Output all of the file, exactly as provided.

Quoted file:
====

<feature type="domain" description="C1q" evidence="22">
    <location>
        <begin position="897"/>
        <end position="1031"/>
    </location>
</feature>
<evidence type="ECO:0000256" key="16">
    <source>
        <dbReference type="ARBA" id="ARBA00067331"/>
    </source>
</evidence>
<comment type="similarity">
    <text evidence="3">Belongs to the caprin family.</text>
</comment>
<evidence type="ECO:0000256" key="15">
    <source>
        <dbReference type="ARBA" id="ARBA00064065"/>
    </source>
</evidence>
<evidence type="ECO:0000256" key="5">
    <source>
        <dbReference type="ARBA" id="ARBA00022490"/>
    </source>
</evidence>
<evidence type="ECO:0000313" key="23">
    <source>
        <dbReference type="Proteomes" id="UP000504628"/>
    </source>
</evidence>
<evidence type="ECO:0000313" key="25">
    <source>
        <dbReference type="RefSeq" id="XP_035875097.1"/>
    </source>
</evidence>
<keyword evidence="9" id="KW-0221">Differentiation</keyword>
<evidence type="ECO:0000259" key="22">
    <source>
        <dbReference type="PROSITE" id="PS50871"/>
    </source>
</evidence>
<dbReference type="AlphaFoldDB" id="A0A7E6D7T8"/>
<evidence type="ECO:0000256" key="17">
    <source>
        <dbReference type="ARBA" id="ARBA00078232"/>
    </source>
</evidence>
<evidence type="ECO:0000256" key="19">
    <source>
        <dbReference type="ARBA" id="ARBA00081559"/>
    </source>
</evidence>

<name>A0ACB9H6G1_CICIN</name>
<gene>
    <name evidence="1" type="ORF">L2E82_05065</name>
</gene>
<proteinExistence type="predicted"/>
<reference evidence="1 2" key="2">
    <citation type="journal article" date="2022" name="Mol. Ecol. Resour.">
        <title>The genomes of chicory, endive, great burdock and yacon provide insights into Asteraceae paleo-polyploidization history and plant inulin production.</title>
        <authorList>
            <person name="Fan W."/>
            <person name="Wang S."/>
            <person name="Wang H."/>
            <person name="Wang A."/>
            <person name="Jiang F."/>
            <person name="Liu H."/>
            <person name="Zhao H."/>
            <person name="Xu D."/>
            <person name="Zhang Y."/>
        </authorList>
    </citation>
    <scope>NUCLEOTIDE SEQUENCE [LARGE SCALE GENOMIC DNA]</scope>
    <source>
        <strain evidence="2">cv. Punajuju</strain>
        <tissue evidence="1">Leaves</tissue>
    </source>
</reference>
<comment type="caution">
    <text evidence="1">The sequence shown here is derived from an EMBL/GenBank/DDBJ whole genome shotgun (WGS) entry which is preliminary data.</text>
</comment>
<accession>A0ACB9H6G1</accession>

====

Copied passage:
<feature type="domain" description="C1q" evidence="22">
    <location>
        <begin position="897"/>
        <end position="1031"/>
    </location>
</feature>
<evidence type="ECO:0000256" key="16">
    <source>
        <dbReference type="ARBA" id="ARBA00067331"/>
    </source>
</evidence>
<comment type="similarity">
    <text evidence="3">Belongs to the caprin family.</text>
</comment>
<evidence type="ECO:0000256" key="15">
    <source>
        <dbReference type="ARBA" id="ARBA00064065"/>
    </source>
</evidence>
<evidence type="ECO:0000256" key="5">
    <source>
        <dbReference type="ARBA" id="ARBA00022490"/>
    </source>
</evidence>
<evidence type="ECO:0000313" key="23">
    <source>
        <dbReference type="Proteomes" id="UP000504628"/>
    </source>
</evidence>
<evidence type="ECO:0000313" key="25">
    <source>
        <dbReference type="RefSeq" id="XP_035875097.1"/>
    </source>
</evidence>
<keyword evidence="9" id="KW-0221">Differentiation</keyword>
<evidence type="ECO:0000259" key="22">
    <source>
        <dbReference type="PROSITE" id="PS50871"/>
    </source>
</evidence>
<dbReference type="AlphaFoldDB" id="A0A7E6D7T8"/>
<evidence type="ECO:0000256" key="17">
    <source>
        <dbReference type="ARBA" id="ARBA00078232"/>
    </source>
</evidence>
<evidence type="ECO:0000256" key="19">
    <source>
        <dbReference type="ARBA" id="ARBA00081559"/>
    </source>
</evidence>

<name>A0ACB9H6G1_CICIN</name>
<gene>
    <name evidence="1" type="ORF">L2E82_05065</name>
</gene>
<proteinExistence type="predicted"/>
<reference evidence="1 2" key="2">
    <citation type="journal article" date="2022" name="Mol. Ecol. Resour.">
        <title>The genomes of chicory, endive, great burdock and yacon provide insights into Asteraceae paleo-polyploidization history and plant inulin production.</title>
        <authorList>
            <person name="Fan W."/>
            <person name="Wang S."/>
            <person name="Wang H."/>
            <person name="Wang A."/>
            <person name="Jiang F."/>
            <person name="Liu H."/>
            <person name="Zhao H."/>
            <person name="Xu D."/>
            <person name="Zhang Y."/>
        </authorList>
    </citation>
    <scope>NUCLEOTIDE SEQUENCE [LARGE SCALE GENOMIC DNA]</scope>
    <source>
        <strain evidence="2">cv. Punajuju</strain>
        <tissue evidence="1">Leaves</tissue>
    </source>
</reference>
<comment type="caution">
    <text evidence="1">The sequence shown here is derived from an EMBL/GenBank/DDBJ whole genome shotgun (WGS) entry which is preliminary data.</text>
</comment>
<accession>A0ACB9H6G1</accession>